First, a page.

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I want to implement a LocationListener. Checked some tutorials and found this:

/** Called when the activity is first created. */
@Override
public void onCreate(Bundle savedInstanceState) {
    super.onCreate(savedInstanceState);
    setContentView(R.layout.main);

 // Acquire a reference to the system Location Manager
    LocationManager locationManager = (LocationManager) this.getSystemService(Context.LOCATION_SERVICE);

    // Define a listener that responds to location updates
    LocationListener locationListener = new LocationListener() {
        public void onLocationChanged(Location location) {
          // Called when a new location is found by the network location provider.
          makeUseOfNewLocation(location);
        }

        public void onStatusChanged(String provider, int status, Bundle extras) {}

        public void onProviderEnabled(String provider) {}

        public void onProviderDisabled(String provider) {}
      };

    // Register the listener with the Location Manager to receive location updates
    locationManager.requestLocationUpdates(LocationManager.NETWORK_PROVIDER, 0, 0, locationListener);


}

But are event listeners really added in the onCreate method? Looks pretty messy to me. Is it more common to add them to a separate class and create an instance of the class in onCreate? I would like to know the best practices here.

Thanks!

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up vote 1 down vote accepted

Your approach is almost correct but step by step, there is no "good" reason to implement LocationListener in separated class but you should implement your LocationListener out of onCreate() method and

requestLocationUpdates(LocationManager.NETWORK_PROVIDER, 0, 0, locationListener);

is generally called rather in onResume() method and removeUpdates() in onDestroy() method.

I recommend to you check for example WeatherPlus application by CommonsWare and i think all will be clearer.

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Stupid question i guess, but if i call the requestLocationUpdates outside of onCreate, how would i get the last argument, locationListener? Create it as a private variable in the class, and intialize it in onCreate? – Johan Jun 19 '12 at 19:16
    
it's simply, just create LocationListener onLocationChange = new LocationListener() {}; normally outside of onCreate() as you would create normal method. and then simply call mgr.requestLocationUpdates(LocationManager.GPS_PROVIDER, 10000, 10000.0f, onLocationChange); – Sajmon Jun 19 '12 at 19:20
1  
Thanks for elaborating! – Johan Jun 19 '12 at 19:23

It really depends on what you want your application todo. So first I agree that is looks messy in the onCreate(). Let's say you write a little init() method and call that from your onCreate(), nothing has really changed yet. The only thing you have to pay attention to the Activity LifeCycle. If your registering to receive location updates than your Activity may get updates when your don't have screen focus. Another option is to move the register to onResume(), however you will need an unregister in onPause(). This will only get updates if your app is currently on the screen.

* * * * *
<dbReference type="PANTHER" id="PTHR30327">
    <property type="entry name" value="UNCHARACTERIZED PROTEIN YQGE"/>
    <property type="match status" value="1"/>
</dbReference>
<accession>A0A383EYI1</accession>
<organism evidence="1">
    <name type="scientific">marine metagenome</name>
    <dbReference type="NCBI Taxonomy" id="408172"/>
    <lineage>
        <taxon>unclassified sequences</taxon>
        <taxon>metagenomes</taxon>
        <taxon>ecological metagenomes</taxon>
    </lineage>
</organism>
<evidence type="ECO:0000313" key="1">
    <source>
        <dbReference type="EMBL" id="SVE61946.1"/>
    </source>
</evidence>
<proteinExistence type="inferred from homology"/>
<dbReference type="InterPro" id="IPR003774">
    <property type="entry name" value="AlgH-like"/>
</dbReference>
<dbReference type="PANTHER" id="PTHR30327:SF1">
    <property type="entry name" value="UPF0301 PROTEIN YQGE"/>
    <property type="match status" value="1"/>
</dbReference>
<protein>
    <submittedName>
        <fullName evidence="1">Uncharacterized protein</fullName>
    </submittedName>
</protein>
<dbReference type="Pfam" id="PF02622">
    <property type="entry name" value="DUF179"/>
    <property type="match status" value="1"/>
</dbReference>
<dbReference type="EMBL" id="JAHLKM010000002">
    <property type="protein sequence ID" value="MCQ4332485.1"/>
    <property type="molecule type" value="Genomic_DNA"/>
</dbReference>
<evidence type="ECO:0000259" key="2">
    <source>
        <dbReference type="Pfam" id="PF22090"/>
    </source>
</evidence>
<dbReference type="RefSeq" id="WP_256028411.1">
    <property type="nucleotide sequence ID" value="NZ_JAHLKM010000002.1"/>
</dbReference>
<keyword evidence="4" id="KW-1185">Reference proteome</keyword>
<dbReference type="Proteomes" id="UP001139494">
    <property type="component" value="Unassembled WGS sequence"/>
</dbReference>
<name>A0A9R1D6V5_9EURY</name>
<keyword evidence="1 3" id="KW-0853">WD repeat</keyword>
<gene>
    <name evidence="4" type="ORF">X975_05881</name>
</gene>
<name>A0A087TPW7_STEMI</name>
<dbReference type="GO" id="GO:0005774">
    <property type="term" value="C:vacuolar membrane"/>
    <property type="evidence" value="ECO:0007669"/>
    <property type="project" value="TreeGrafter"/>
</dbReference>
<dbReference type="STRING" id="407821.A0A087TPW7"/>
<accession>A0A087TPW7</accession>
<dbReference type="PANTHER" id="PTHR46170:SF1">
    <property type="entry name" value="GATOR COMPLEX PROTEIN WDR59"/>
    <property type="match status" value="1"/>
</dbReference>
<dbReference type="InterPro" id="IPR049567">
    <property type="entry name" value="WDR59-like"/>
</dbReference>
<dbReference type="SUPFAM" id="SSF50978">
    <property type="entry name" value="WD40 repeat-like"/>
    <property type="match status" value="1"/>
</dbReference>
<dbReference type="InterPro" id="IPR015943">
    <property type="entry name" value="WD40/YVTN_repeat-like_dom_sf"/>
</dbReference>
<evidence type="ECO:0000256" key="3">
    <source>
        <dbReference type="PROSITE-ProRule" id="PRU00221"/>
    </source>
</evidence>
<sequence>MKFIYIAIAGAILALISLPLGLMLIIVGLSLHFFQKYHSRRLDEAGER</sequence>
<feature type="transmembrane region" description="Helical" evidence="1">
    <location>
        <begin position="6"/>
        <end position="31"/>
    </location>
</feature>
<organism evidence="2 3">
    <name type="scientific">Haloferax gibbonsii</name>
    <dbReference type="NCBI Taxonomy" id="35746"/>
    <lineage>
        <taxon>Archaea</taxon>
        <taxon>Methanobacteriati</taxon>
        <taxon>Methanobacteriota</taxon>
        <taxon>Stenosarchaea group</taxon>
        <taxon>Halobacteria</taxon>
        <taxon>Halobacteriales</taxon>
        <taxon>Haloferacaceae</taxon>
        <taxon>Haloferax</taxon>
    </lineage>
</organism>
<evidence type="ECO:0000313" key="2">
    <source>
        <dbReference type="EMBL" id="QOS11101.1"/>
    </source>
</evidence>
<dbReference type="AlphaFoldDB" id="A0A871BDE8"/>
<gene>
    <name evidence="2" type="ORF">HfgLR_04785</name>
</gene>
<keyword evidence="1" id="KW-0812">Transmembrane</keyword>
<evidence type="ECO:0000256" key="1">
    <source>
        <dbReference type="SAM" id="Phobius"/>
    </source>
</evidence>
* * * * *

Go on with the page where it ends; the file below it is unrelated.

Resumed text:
share|improve this answer
    
Ok, and when and how often is onResume called? – Johan Jun 19 '12 at 19:17
    
@Johan : In answer to your question WRT when/how often onResume() is called, see this explanation of how an Activity works and in particular the diagram for Activity Lifecycle. When I started with Android I printed the diagram out and stuck it by my dev machine... developer.android.com/reference/android/app/Activity.html – Squonk Jun 19 '12 at 19:36
    
@Squonk thanks for that. Basically the rule of thumb is anytime your application is visually blocked (ie say by a Dialog Activity or the home button) then onPause will get called, once it regains full focus than OnResume will get called. – Frank Sposaro MSFT Jun 19 '12 at 20:02
    
@FrankSposaro : No problem - I just happened by Johan's comment and had that Activity page open in another tab so it was easy enough to paste it in. As you say partial coverage by a Dialog will put the underlying Activity into a Paused state as will starting a new Activity which completely covers it obviously, - also potentially putting it in a Stopped state. In general the Resume -> Pause -> Resume cycle is the tightest of an Activity overall life-cycle and may be looped through many times. – Squonk Jun 19 '12 at 21:43

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